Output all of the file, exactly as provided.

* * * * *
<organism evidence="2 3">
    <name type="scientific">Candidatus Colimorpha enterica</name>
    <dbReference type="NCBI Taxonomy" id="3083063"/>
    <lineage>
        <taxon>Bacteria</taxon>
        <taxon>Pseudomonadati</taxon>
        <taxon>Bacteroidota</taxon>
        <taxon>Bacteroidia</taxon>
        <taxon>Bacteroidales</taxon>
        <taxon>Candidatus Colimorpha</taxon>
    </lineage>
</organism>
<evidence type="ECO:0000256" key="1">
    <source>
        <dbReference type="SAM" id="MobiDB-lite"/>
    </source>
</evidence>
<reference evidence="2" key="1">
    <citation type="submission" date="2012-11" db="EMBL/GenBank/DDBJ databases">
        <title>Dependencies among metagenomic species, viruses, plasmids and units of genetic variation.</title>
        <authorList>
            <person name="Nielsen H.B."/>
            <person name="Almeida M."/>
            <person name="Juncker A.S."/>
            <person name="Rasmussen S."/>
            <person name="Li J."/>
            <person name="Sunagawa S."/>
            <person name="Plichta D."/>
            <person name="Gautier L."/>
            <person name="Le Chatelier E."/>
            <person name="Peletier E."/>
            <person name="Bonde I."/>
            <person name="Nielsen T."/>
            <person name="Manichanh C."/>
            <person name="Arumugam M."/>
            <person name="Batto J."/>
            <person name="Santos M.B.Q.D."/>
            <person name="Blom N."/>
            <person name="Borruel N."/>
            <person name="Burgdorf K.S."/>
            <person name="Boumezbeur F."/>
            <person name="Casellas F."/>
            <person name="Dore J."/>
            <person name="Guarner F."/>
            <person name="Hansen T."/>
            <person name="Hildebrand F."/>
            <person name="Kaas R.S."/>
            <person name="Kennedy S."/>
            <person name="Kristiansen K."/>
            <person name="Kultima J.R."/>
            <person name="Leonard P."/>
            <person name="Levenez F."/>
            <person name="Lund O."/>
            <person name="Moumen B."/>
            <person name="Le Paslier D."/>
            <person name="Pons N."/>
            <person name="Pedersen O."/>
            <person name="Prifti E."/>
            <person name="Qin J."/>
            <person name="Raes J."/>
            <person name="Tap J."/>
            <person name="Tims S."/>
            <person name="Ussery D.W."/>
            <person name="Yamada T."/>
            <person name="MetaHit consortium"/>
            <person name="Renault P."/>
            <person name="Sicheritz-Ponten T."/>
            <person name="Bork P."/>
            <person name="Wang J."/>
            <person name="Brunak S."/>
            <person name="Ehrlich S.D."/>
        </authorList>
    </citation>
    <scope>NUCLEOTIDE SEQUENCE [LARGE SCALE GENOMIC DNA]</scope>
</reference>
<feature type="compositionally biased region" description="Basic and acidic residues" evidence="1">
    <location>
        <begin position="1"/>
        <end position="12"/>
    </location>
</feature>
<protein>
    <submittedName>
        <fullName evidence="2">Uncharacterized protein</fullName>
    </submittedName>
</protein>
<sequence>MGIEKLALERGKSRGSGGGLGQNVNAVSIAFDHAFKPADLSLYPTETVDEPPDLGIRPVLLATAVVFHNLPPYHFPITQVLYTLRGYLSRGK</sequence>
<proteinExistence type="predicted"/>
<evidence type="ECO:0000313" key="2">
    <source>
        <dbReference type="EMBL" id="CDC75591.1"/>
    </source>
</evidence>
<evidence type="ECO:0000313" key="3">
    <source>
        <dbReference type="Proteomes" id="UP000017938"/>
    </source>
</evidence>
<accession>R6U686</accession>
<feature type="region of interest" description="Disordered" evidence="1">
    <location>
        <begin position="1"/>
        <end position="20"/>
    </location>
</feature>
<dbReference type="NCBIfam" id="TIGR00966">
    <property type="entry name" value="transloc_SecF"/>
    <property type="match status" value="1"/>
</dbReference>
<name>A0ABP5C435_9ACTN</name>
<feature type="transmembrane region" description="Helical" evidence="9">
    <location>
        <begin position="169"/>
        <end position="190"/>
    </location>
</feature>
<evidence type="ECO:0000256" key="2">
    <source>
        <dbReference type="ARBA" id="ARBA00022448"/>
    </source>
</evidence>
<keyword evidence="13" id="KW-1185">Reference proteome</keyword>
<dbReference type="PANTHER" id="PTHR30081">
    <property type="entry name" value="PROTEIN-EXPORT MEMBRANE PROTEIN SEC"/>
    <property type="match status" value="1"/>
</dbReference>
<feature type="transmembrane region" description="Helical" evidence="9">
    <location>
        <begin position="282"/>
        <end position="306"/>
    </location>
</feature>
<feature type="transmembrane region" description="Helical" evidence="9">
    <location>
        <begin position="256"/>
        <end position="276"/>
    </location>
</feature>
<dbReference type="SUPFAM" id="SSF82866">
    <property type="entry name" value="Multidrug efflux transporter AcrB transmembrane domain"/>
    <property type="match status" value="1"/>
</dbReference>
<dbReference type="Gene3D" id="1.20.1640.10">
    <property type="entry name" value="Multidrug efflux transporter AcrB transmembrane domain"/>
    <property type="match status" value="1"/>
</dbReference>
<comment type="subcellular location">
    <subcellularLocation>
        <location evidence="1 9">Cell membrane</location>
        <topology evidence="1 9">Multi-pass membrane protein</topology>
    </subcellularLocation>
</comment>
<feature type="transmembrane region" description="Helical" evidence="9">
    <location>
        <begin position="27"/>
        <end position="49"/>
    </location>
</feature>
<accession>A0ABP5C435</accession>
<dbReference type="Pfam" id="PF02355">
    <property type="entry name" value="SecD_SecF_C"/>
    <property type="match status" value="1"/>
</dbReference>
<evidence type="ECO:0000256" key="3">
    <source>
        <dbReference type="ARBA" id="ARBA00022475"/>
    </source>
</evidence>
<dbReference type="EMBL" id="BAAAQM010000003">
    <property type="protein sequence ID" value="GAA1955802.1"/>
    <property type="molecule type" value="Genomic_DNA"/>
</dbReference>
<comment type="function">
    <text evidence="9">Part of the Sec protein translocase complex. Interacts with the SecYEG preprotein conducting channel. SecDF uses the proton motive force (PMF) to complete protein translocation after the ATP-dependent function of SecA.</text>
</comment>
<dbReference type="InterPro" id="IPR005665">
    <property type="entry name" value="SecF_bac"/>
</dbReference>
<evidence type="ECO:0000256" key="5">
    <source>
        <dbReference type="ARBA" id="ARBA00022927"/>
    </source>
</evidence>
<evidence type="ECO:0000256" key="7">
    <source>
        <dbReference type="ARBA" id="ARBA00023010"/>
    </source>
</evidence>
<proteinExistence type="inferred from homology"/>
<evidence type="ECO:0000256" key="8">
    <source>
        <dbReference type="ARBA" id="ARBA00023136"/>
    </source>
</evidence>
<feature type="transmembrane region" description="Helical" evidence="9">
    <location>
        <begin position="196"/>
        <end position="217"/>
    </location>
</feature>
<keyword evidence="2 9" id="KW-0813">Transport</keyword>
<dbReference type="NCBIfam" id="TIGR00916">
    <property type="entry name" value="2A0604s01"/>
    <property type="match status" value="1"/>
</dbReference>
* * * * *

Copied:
<organism evidence="2 3">
    <name type="scientific">Candidatus Colimorpha enterica</name>
    <dbReference type="NCBI Taxonomy" id="3083063"/>
    <lineage>
        <taxon>Bacteria</taxon>
        <taxon>Pseudomonadati</taxon>
        <taxon>Bacteroidota</taxon>
        <taxon>Bacteroidia</taxon>
        <taxon>Bacteroidales</taxon>
        <taxon>Candidatus Colimorpha</taxon>
    </lineage>
</organism>
<evidence type="ECO:0000256" key="1">
    <source>
        <dbReference type="SAM" id="MobiDB-lite"/>
    </source>
</evidence>
<reference evidence="2" key="1">
    <citation type="submission" date="2012-11" db="EMBL/GenBank/DDBJ databases">
        <title>Dependencies among metagenomic species, viruses, plasmids and units of genetic variation.</title>
        <authorList>
            <person name="Nielsen H.B."/>
            <person name="Almeida M."/>
            <person name="Juncker A.S."/>
            <person name="Rasmussen S."/>
            <person name="Li J."/>
            <person name="Sunagawa S."/>
            <person name="Plichta D."/>
            <person name="Gautier L."/>
            <person name="Le Chatelier E."/>
            <person name="Peletier E."/>
            <person name="Bonde I."/>
            <person name="Nielsen T."/>
            <person name="Manichanh C."/>
            <person name="Arumugam M."/>
            <person name="Batto J."/>
            <person name="Santos M.B.Q.D."/>
            <person name="Blom N."/>
            <person name="Borruel N."/>
            <person name="Burgdorf K.S."/>
            <person name="Boumezbeur F."/>
            <person name="Casellas F."/>
            <person name="Dore J."/>
            <person name="Guarner F."/>
            <person name="Hansen T."/>
            <person name="Hildebrand F."/>
            <person name="Kaas R.S."/>
            <person name="Kennedy S."/>
            <person name="Kristiansen K."/>
            <person name="Kultima J.R."/>
            <person name="Leonard P."/>
            <person name="Levenez F."/>
            <person name="Lund O."/>
            <person name="Moumen B."/>
            <person name="Le Paslier D."/>
            <person name="Pons N."/>
            <person name="Pedersen O."/>
            <person name="Prifti E."/>
            <person name="Qin J."/>
            <person name="Raes J."/>
            <person name="Tap J."/>
            <person name="Tims S."/>
            <person name="Ussery D.W."/>
            <person name="Yamada T."/>
            <person name="MetaHit consortium"/>
            <person name="Renault P."/>
            <person name="Sicheritz-Ponten T."/>
            <person name="Bork P."/>
            <person name="Wang J."/>
            <person name="Brunak S."/>
            <person name="Ehrlich S.D."/>
        </authorList>
    </citation>
    <scope>NUCLEOTIDE SEQUENCE [LARGE SCALE GENOMIC DNA]</scope>
</reference>
<feature type="compositionally biased region" description="Basic and acidic residues" evidence="1">
    <location>
        <begin position="1"/>
        <end position="12"/>
    </location>
</feature>
<protein>
    <submittedName>
        <fullName evidence="2">Uncharacterized protein</fullName>
    </submittedName>
</protein>
<sequence>MGIEKLALERGKSRGSGGGLGQNVNAVSIAFDHAFKPADLSLYPTETVDEPPDLGIRPVLLATAVVFHNLPPYHFPITQVLYTLRGYLSRGK</sequence>
<proteinExistence type="predicted"/>
<evidence type="ECO:0000313" key="2">
    <source>
        <dbReference type="EMBL" id="CDC75591.1"/>
    </source>
</evidence>
<evidence type="ECO:0000313" key="3">
    <source>
        <dbReference type="Proteomes" id="UP000017938"/>
    </source>
</evidence>
<accession>R6U686</accession>
<feature type="region of interest" description="Disordered" evidence="1">
    <location>
        <begin position="1"/>
        <end position="20"/>
    </location>
</feature>
<dbReference type="NCBIfam" id="TIGR00966">
    <property type="entry name" value="transloc_SecF"/>
    <property type="match status" value="1"/>
</dbReference>
<name>A0ABP5C435_9ACTN</name>
<feature type="transmembrane region" description="Helical" evidence="9">
    <location>
        <begin position="169"/>
        <end position="190"/>
    </location>
</feature>
<evidence type="ECO:0000256" key="2">
    <source>
        <dbReference type="ARBA" id="ARBA00022448"/>
    </source>
</evidence>
<keyword evidence="13" id="KW-1185">Reference proteome</keyword>
<dbReference type="PANTHER" id="PTHR30081">
    <property type="entry name" value="PROTEIN-EXPORT MEMBRANE PROTEIN SEC"/>
    <property type="match status" value="1"/>
</dbReference>
<feature type="transmembrane region" description="Helical" evidence="9">
    <location>
        <begin position="282"/>
        <end position="306"/>
    </location>
</feature>
<feature type="transmembrane region" description="Helical" evidence="9">
    <location>
        <begin position="256"/>
        <end position="276"/>
    </location>
</feature>
<dbReference type="SUPFAM" id="SSF82866">
    <property type="entry name" value="Multidrug efflux transporter AcrB transmembrane domain"/>
    <property type="match status" value="1"/>
</dbReference>
<dbReference type="Gene3D" id="1.20.1640.10">
    <property type="entry name" value="Multidrug efflux transporter AcrB transmembrane domain"/>
    <property type="match status" value="1"/>
</dbReference>
<comment type="subcellular location">
    <subcellularLocation>
        <location evidence="1 9">Cell membrane</location>
        <topology evidence="1 9">Multi-pass membrane protein</topology>
    </subcellularLocation>
</comment>
<feature type="transmembrane region" description="Helical" evidence="9">
    <location>
        <begin position="27"/>
        <end position="49"/>
    </location>
</feature>
<accession>A0ABP5C435</accession>
<dbReference type="Pfam" id="PF02355">
    <property type="entry name" value="SecD_SecF_C"/>
    <property type="match status" value="1"/>
</dbReference>
<evidence type="ECO:0000256" key="3">
    <source>
        <dbReference type="ARBA" id="ARBA00022475"/>
    </source>
</evidence>
<dbReference type="EMBL" id="BAAAQM010000003">
    <property type="protein sequence ID" value="GAA1955802.1"/>
    <property type="molecule type" value="Genomic_DNA"/>
</dbReference>
<comment type="function">
    <text evidence="9">Part of the Sec protein translocase complex. Interacts with the SecYEG preprotein conducting channel. SecDF uses the proton motive force (PMF) to complete protein translocation after the ATP-dependent function of SecA.</text>
</comment>
<dbReference type="InterPro" id="IPR005665">
    <property type="entry name" value="SecF_bac"/>
</dbReference>
<evidence type="ECO:0000256" key="5">
    <source>
        <dbReference type="ARBA" id="ARBA00022927"/>
    </source>
</evidence>
<evidence type="ECO:0000256" key="7">
    <source>
        <dbReference type="ARBA" id="ARBA00023010"/>
    </source>
</evidence>
<proteinExistence type="inferred from homology"/>
<evidence type="ECO:0000256" key="8">
    <source>
        <dbReference type="ARBA" id="ARBA00023136"/>
    </source>
</evidence>
<feature type="transmembrane region" description="Helical" evidence="9">
    <location>
        <begin position="196"/>
        <end position="217"/>
    </location>
</feature>
<keyword evidence="2 9" id="KW-0813">Transport</keyword>
<dbReference type="NCBIfam" id="TIGR00916">
    <property type="entry name" value="2A0604s01"/>
    <property type="match status" value="1"/>
</dbReference>